Accumulated Other Comprehensive Income

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What is 'Accumulated Other Comprehensive Income'

Accumulated other comprehensive income (OCI) is a line item in the shareholders' equity section of the balance sheet that includes income that is not reported in the income statement. Other comprehensive income includes unrealized gains and losses on certain types of investments, as well as gains or losses on pension funds and foreign currency transactions.

BREAKING DOWN 'Accumulated Other Comprehensive Income'

OCI is excluded from net income, because the transactions are unusual and are not generated through a company's normal business operations. In addition to investment and pension plan gains and losses, OCI includes hedging transactions a company performs to limit losses. By segregating OCI transactions from operating income, a financial statement reader can compare income between years and have more clarity about the sources of income.

The Differences Between Realized and Unrealized Gains and Losses

An investment must have a buy and a sell transaction to realize a gain or a loss. If, for example, an investor buys IBM common stock at $20 per share and sells the shares at $50, the owner has a $30 realized gain per share, which is reported in the income statement.

An unrealized gain or loss means that no sale transaction has occurred. OCI reports unrealized gains and losses for certain investments based on the fair value of the security. If IBM is purchased at $20 per share and the fair market value is $35 per share, for example, the unrealized gain is $15 per share. Companies can designate investments as available for sale, held to maturity or trading securities. Unrealized gains and losses are reported in OCI for some of these securities, so the financial statement reader is aware of the potential realized gain or loss in the income statement down the road.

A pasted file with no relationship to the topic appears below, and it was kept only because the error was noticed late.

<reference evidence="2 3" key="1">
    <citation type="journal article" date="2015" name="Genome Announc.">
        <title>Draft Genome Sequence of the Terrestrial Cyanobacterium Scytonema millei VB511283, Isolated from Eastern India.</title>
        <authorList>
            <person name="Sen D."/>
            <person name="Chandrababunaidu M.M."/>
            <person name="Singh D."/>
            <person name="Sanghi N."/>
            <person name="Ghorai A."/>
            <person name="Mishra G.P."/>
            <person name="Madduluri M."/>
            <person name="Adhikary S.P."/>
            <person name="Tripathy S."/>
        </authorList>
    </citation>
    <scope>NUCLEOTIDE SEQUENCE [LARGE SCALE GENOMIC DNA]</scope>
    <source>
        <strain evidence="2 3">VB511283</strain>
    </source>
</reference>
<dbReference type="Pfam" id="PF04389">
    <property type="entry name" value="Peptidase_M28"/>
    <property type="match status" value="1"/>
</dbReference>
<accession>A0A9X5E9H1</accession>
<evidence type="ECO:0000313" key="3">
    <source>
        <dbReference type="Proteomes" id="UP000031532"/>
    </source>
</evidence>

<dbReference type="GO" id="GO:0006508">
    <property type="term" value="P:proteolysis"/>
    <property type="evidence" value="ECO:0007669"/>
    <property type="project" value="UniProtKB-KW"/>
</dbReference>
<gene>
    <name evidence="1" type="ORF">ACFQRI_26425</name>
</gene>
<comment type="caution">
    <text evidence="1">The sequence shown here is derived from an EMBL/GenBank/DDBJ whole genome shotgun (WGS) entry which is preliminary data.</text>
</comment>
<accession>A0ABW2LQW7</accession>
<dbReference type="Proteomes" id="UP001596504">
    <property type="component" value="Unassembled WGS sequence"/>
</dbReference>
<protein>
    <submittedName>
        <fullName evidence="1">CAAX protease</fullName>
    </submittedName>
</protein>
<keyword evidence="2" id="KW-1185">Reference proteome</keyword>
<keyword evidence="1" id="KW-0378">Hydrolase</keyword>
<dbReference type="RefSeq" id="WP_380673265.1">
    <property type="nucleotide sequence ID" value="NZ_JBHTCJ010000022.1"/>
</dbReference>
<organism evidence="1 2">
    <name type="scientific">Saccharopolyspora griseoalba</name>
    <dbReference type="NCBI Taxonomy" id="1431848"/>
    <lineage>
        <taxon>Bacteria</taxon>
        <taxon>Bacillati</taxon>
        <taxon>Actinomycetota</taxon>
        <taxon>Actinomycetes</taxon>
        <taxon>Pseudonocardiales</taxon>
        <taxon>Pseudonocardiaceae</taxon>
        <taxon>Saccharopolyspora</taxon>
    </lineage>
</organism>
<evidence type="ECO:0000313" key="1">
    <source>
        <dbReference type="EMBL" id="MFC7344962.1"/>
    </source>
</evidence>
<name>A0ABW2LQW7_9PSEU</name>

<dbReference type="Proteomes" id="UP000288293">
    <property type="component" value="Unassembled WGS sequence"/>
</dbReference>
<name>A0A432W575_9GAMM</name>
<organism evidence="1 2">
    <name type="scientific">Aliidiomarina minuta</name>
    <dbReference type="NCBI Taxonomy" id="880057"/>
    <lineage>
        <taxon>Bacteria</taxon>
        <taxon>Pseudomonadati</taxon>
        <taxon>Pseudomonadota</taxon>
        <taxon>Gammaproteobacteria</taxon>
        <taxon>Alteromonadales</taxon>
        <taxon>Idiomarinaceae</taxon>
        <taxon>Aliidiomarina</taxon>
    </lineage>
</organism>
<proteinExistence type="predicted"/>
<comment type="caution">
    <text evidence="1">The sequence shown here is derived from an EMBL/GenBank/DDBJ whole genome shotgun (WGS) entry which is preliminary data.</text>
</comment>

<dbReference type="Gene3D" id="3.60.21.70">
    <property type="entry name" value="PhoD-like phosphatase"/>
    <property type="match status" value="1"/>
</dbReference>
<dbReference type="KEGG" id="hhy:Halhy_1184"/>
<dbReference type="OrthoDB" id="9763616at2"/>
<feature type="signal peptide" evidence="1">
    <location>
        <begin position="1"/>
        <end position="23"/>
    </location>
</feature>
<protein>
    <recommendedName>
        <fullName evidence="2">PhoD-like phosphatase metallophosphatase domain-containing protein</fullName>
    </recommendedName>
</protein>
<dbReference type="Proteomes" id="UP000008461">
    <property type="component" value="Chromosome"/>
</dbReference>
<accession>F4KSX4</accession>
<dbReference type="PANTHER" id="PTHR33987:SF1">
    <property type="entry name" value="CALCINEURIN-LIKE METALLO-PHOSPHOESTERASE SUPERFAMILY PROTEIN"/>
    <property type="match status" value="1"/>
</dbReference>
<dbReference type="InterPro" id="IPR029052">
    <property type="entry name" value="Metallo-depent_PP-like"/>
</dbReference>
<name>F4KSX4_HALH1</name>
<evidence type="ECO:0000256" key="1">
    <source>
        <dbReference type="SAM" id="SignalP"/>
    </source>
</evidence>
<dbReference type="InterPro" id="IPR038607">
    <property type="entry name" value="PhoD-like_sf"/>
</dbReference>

Factoring in Pension Plans

Companies have several types of obligations for funding a pension plan. Some of the income and loss activity for pension plans is reported in OCI. A defined benefit plan, for example, requires the employer to plan for specific payments to retirees in future years. If the assets invested in the plan are not sufficient, the company's pension plan liability increases. A firm's liability for pension plans increases when the investment portfolio recognizes losses. Retirement plan expenses and unrealized losses may be reported in OCI. Once the gain or loss is realized, the amount is reclassified from OCI to net income.

Examples of Other Risks

Investors reviewing a company's balance sheet can use the OCI account as a barometer for upcoming threats or windfalls to net income. For example, a large unrealized loss from bond holdings today could spell trouble if the bonds are nearing maturity. A multinational company that must deal with different currencies may require a company to hedge against currency fluctuations, and the unrealized gains and losses for those holdings are posted to OCI.

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